The basic idea here is that none of the divine attributes include each other in their definitions or parts of definitions, and this is true apart from any operation of the intellect.
So there you have it. The attributes are distinct ex natura rei (which means they are distinct prior to the operation of any intellect, human or divine), a distinction that is formal (the formal distinction is doing most of the work here, so see the relevant post). In God the attributes all exist under the extrinsic mode of infinity, which safeguards divine simplicity (for more on infinity see the ‘natural knowledge of God’ post in this series). When ultimate abstraction is performed, the intellect discovers that these attributes are distinct because none of them fall into the definitions of the others.
About the lack of tables: I updated the blogger composition tool, and it no longer allows me to cut and paste tables in from Word. And I'm not inclinded at the moment to learn code.
Thanks for the post.
A no doubt totally silly question: Scotus here speaks of infinity as adding something to rationes like wisdom and goodness. But I thought that the whole point of intrinsic modes like infinity was that they did not add anything to something held in common. How does this work?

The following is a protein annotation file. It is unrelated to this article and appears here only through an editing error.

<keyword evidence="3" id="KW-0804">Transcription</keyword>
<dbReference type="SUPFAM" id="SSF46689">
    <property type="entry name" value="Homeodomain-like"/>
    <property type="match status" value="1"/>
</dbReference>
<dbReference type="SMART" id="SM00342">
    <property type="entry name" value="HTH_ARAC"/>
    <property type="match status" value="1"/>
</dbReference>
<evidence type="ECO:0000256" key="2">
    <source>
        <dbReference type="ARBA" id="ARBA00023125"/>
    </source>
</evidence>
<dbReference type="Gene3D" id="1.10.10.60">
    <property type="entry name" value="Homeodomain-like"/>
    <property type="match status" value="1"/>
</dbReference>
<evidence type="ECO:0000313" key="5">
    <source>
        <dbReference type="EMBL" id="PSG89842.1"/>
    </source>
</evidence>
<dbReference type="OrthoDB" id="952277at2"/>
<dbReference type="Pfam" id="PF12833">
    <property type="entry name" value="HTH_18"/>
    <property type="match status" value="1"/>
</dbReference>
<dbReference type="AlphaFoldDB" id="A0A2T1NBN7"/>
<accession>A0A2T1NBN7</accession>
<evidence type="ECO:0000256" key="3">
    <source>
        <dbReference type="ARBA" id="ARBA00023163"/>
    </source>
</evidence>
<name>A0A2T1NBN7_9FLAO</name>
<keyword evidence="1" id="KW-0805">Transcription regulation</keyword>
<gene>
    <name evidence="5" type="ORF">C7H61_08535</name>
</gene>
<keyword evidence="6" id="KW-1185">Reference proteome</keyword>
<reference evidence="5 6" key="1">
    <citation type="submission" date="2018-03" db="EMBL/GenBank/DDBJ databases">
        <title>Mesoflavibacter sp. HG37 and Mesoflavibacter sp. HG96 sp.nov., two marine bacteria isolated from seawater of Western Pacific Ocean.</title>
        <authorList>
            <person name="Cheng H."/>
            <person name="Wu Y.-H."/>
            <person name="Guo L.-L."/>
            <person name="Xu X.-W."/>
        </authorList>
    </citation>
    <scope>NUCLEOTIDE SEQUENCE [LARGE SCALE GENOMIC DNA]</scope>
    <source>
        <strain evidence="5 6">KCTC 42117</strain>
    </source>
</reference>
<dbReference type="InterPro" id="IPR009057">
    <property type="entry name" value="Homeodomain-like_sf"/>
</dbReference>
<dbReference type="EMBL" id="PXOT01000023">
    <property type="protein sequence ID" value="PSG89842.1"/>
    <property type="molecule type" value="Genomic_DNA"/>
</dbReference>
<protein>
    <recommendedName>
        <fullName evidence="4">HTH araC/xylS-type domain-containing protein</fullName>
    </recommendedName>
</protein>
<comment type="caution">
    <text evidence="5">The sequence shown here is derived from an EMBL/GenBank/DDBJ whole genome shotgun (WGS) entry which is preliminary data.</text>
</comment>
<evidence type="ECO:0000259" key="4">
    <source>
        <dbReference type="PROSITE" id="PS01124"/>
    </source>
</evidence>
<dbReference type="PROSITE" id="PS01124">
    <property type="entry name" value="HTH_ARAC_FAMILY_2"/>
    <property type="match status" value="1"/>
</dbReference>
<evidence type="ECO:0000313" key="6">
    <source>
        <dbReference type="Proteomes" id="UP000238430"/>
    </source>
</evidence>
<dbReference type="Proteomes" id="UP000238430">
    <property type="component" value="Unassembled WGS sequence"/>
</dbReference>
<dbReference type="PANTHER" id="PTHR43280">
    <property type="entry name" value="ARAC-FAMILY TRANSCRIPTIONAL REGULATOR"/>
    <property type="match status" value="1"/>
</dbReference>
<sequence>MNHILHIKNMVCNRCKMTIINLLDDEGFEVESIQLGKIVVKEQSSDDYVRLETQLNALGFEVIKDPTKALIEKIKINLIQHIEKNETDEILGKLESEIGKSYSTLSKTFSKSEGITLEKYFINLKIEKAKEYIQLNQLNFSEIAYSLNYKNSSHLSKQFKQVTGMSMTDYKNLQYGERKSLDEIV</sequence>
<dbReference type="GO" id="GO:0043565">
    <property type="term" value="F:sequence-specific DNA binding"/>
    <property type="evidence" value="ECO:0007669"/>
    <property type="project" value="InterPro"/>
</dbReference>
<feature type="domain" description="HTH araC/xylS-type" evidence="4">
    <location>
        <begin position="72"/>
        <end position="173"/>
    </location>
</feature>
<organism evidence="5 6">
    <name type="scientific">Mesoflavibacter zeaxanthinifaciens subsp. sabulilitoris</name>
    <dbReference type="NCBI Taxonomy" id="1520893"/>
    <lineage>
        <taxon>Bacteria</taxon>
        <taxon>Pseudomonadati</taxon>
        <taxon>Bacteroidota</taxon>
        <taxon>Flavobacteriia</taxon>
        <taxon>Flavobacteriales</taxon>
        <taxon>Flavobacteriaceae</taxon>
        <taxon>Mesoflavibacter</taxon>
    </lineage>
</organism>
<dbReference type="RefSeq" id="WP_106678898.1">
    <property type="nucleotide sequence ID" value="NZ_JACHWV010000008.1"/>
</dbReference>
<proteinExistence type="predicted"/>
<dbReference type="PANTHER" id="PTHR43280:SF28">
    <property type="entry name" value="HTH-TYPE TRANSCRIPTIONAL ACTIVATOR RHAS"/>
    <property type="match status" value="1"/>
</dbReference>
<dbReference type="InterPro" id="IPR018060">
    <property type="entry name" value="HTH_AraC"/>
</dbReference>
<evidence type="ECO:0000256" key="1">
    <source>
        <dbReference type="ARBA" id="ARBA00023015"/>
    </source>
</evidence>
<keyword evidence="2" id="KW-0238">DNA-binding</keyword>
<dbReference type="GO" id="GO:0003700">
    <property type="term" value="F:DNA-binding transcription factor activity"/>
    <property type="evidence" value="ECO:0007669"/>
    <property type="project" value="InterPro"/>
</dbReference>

This will become clearer when I get around to doing the post on divine simplicity and univocity; Scotus explains more fully what intrinsic modes are.
The simple answer is that they are degrees of intensity. So they are not 'things' in the sense of substance, accidents, or even formalitates or realitates, but are even weaker. But it is still hard to talk about such things without using terms like "add".
Sorry to bother, did you do post on "divine simplicity and univocity" yet?
Not yet. It's on the horizon, however.
looking forward to it, thanks.